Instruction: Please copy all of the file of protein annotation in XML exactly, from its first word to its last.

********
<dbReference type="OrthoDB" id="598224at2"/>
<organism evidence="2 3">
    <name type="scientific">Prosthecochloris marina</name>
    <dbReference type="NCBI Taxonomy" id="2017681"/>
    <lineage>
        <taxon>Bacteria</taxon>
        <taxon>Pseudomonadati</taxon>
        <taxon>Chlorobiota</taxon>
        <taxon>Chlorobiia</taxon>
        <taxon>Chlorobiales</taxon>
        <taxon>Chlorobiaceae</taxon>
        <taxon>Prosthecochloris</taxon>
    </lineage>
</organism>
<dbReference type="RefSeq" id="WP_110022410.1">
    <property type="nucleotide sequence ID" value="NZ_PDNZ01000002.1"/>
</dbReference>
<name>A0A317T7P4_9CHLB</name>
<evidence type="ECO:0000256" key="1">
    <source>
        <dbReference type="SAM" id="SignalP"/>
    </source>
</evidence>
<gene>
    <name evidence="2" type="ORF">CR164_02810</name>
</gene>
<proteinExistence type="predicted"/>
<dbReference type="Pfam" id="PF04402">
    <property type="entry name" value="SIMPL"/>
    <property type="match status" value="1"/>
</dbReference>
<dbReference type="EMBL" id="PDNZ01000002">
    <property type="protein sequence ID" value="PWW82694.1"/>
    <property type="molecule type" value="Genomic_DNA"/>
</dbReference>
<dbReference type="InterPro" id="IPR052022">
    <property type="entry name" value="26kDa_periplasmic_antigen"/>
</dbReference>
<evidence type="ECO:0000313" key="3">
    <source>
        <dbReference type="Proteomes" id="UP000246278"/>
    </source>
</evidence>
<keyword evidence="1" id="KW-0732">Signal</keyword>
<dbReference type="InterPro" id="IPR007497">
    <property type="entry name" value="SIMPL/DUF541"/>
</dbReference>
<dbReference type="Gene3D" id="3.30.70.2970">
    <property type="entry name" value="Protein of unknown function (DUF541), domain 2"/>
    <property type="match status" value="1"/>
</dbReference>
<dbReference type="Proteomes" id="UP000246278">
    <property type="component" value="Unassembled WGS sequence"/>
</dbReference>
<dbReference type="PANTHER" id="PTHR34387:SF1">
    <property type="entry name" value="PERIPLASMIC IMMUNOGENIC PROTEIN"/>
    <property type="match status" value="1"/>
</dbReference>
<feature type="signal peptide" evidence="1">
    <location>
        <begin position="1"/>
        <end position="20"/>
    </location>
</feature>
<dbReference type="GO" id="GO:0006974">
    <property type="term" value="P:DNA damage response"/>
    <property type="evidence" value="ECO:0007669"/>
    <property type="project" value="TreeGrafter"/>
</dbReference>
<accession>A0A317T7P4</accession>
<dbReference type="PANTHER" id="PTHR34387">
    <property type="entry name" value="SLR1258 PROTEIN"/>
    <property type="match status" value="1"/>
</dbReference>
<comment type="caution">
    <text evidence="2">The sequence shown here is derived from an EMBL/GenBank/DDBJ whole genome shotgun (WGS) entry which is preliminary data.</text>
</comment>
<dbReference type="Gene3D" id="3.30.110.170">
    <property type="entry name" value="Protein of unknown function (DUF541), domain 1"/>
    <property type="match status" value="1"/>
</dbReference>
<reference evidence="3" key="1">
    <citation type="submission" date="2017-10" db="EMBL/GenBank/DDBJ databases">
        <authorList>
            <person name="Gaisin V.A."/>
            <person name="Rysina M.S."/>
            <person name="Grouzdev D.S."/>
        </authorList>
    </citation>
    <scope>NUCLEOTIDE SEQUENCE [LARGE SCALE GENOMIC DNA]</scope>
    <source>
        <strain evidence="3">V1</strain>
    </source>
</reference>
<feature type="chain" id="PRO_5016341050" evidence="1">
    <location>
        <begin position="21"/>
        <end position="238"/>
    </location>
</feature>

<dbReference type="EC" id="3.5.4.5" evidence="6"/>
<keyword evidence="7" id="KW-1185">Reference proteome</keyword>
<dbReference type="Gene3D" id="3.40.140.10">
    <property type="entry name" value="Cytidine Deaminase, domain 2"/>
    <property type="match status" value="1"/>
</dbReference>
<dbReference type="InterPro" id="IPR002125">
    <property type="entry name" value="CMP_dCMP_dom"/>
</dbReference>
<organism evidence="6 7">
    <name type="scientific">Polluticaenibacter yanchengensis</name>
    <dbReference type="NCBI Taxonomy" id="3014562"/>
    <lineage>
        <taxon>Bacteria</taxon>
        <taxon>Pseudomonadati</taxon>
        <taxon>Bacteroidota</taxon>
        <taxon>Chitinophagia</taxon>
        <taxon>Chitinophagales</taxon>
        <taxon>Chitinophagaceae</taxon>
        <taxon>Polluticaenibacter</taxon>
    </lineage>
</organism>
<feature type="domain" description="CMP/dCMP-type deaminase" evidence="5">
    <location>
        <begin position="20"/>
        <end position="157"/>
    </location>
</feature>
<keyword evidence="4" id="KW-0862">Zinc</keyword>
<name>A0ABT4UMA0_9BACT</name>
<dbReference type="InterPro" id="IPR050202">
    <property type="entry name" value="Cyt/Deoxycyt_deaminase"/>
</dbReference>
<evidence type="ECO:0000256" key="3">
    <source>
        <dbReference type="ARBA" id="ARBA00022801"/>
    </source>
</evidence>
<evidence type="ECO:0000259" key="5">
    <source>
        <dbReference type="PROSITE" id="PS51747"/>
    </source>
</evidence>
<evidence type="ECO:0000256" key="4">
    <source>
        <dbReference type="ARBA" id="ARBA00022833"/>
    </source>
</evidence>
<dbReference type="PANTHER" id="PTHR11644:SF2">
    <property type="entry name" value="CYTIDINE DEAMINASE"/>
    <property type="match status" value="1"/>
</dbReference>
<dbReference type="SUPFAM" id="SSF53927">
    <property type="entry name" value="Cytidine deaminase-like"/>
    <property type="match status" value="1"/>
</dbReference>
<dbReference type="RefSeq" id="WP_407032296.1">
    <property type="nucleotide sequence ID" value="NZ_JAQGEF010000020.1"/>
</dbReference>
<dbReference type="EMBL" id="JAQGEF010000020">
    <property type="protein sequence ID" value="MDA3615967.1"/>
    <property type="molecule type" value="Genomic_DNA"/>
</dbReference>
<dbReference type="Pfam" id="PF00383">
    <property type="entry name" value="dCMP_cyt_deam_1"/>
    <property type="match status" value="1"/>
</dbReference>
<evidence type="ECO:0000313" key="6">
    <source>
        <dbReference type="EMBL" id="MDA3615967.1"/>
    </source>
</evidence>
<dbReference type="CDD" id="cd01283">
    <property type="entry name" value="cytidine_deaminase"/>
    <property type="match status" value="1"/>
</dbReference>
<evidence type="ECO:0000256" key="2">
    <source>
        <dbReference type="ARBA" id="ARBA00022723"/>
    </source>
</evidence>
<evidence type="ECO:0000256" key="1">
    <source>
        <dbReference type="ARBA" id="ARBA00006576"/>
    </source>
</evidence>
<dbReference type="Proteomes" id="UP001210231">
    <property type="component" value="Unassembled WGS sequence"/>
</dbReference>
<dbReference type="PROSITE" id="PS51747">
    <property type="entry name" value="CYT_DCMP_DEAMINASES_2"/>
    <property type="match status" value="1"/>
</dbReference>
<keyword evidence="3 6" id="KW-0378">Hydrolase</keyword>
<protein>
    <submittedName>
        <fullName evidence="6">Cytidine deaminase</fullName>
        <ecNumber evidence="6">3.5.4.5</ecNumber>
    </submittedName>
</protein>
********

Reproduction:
<dbReference type="OrthoDB" id="598224at2"/>
<organism evidence="2 3">
    <name type="scientific">Prosthecochloris marina</name>
    <dbReference type="NCBI Taxonomy" id="2017681"/>
    <lineage>
        <taxon>Bacteria</taxon>
        <taxon>Pseudomonadati</taxon>
        <taxon>Chlorobiota</taxon>
        <taxon>Chlorobiia</taxon>
        <taxon>Chlorobiales</taxon>
        <taxon>Chlorobiaceae</taxon>
        <taxon>Prosthecochloris</taxon>
    </lineage>
</organism>
<dbReference type="RefSeq" id="WP_110022410.1">
    <property type="nucleotide sequence ID" value="NZ_PDNZ01000002.1"/>
</dbReference>
<name>A0A317T7P4_9CHLB</name>
<evidence type="ECO:0000256" key="1">
    <source>
        <dbReference type="SAM" id="SignalP"/>
    </source>
</evidence>
<gene>
    <name evidence="2" type="ORF">CR164_02810</name>
</gene>
<proteinExistence type="predicted"/>
<dbReference type="Pfam" id="PF04402">
    <property type="entry name" value="SIMPL"/>
    <property type="match status" value="1"/>
</dbReference>
<dbReference type="EMBL" id="PDNZ01000002">
    <property type="protein sequence ID" value="PWW82694.1"/>
    <property type="molecule type" value="Genomic_DNA"/>
</dbReference>
<dbReference type="InterPro" id="IPR052022">
    <property type="entry name" value="26kDa_periplasmic_antigen"/>
</dbReference>
<evidence type="ECO:0000313" key="3">
    <source>
        <dbReference type="Proteomes" id="UP000246278"/>
    </source>
</evidence>
<keyword evidence="1" id="KW-0732">Signal</keyword>
<dbReference type="InterPro" id="IPR007497">
    <property type="entry name" value="SIMPL/DUF541"/>
</dbReference>
<dbReference type="Gene3D" id="3.30.70.2970">
    <property type="entry name" value="Protein of unknown function (DUF541), domain 2"/>
    <property type="match status" value="1"/>
</dbReference>
<dbReference type="Proteomes" id="UP000246278">
    <property type="component" value="Unassembled WGS sequence"/>
</dbReference>
<dbReference type="PANTHER" id="PTHR34387:SF1">
    <property type="entry name" value="PERIPLASMIC IMMUNOGENIC PROTEIN"/>
    <property type="match status" value="1"/>
</dbReference>
<feature type="signal peptide" evidence="1">
    <location>
        <begin position="1"/>
        <end position="20"/>
    </location>
</feature>
<dbReference type="GO" id="GO:0006974">
    <property type="term" value="P:DNA damage response"/>
    <property type="evidence" value="ECO:0007669"/>
    <property type="project" value="TreeGrafter"/>
</dbReference>
<accession>A0A317T7P4</accession>
<dbReference type="PANTHER" id="PTHR34387">
    <property type="entry name" value="SLR1258 PROTEIN"/>
    <property type="match status" value="1"/>
</dbReference>
<comment type="caution">
    <text evidence="2">The sequence shown here is derived from an EMBL/GenBank/DDBJ whole genome shotgun (WGS) entry which is preliminary data.</text>
</comment>
<dbReference type="Gene3D" id="3.30.110.170">
    <property type="entry name" value="Protein of unknown function (DUF541), domain 1"/>
    <property type="match status" value="1"/>
</dbReference>
<reference evidence="3" key="1">
    <citation type="submission" date="2017-10" db="EMBL/GenBank/DDBJ databases">
        <authorList>
            <person name="Gaisin V.A."/>
            <person name="Rysina M.S."/>
            <person name="Grouzdev D.S."/>
        </authorList>
    </citation>
    <scope>NUCLEOTIDE SEQUENCE [LARGE SCALE GENOMIC DNA]</scope>
    <source>
        <strain evidence="3">V1</strain>
    </source>
</reference>
<feature type="chain" id="PRO_5016341050" evidence="1">
    <location>
        <begin position="21"/>
        <end position="238"/>
    </location>
</feature>

<dbReference type="EC" id="3.5.4.5" evidence="6"/>
<keyword evidence="7" id="KW-1185">Reference proteome</keyword>
<dbReference type="Gene3D" id="3.40.140.10">
    <property type="entry name" value="Cytidine Deaminase, domain 2"/>
    <property type="match status" value="1"/>
</dbReference>
<dbReference type="InterPro" id="IPR002125">
    <property type="entry name" value="CMP_dCMP_dom"/>
</dbReference>
<organism evidence="6 7">
    <name type="scientific">Polluticaenibacter yanchengensis</name>
    <dbReference type="NCBI Taxonomy" id="3014562"/>
    <lineage>
        <taxon>Bacteria</taxon>
        <taxon>Pseudomonadati</taxon>
        <taxon>Bacteroidota</taxon>
        <taxon>Chitinophagia</taxon>
        <taxon>Chitinophagales</taxon>
        <taxon>Chitinophagaceae</taxon>
        <taxon>Polluticaenibacter</taxon>
    </lineage>
</organism>
<feature type="domain" description="CMP/dCMP-type deaminase" evidence="5">
    <location>
        <begin position="20"/>
        <end position="157"/>
    </location>
</feature>
<keyword evidence="4" id="KW-0862">Zinc</keyword>
<name>A0ABT4UMA0_9BACT</name>
<dbReference type="InterPro" id="IPR050202">
    <property type="entry name" value="Cyt/Deoxycyt_deaminase"/>
</dbReference>
<evidence type="ECO:0000256" key="3">
    <source>
        <dbReference type="ARBA" id="ARBA00022801"/>
    </source>
</evidence>
<evidence type="ECO:0000259" key="5">
    <source>
        <dbReference type="PROSITE" id="PS51747"/>
    </source>
</evidence>
<evidence type="ECO:0000256" key="4">
    <source>
        <dbReference type="ARBA" id="ARBA00022833"/>
    </source>
</evidence>
<dbReference type="PANTHER" id="PTHR11644:SF2">
    <property type="entry name" value="CYTIDINE DEAMINASE"/>
    <property type="match status" value="1"/>
</dbReference>
<dbReference type="SUPFAM" id="SSF53927">
    <property type="entry name" value="Cytidine deaminase-like"/>
    <property type="match status" value="1"/>
</dbReference>
<dbReference type="RefSeq" id="WP_407032296.1">
    <property type="nucleotide sequence ID" value="NZ_JAQGEF010000020.1"/>
</dbReference>
<dbReference type="EMBL" id="JAQGEF010000020">
    <property type="protein sequence ID" value="MDA3615967.1"/>
    <property type="molecule type" value="Genomic_DNA"/>
</dbReference>
<dbReference type="Pfam" id="PF00383">
    <property type="entry name" value="dCMP_cyt_deam_1"/>
    <property type="match status" value="1"/>
</dbReference>
<evidence type="ECO:0000313" key="6">
    <source>
        <dbReference type="EMBL" id="MDA3615967.1"/>
    </source>
</evidence>
<dbReference type="CDD" id="cd01283">
    <property type="entry name" value="cytidine_deaminase"/>
    <property type="match status" value="1"/>
</dbReference>
<evidence type="ECO:0000256" key="2">
    <source>
        <dbReference type="ARBA" id="ARBA00022723"/>
    </source>
</evidence>
<evidence type="ECO:0000256" key="1">
    <source>
        <dbReference type="ARBA" id="ARBA00006576"/>
    </source>
</evidence>
<dbReference type="Proteomes" id="UP001210231">
    <property type="component" value="Unassembled WGS sequence"/>
</dbReference>
<dbReference type="PROSITE" id="PS51747">
    <property type="entry name" value="CYT_DCMP_DEAMINASES_2"/>
    <property type="match status" value="1"/>
</dbReference>
<keyword evidence="3 6" id="KW-0378">Hydrolase</keyword>
<protein>
    <submittedName>
        <fullName evidence="6">Cytidine deaminase</fullName>
        <ecNumber evidence="6">3.5.4.5</ecNumber>
    </submittedName>
</protein>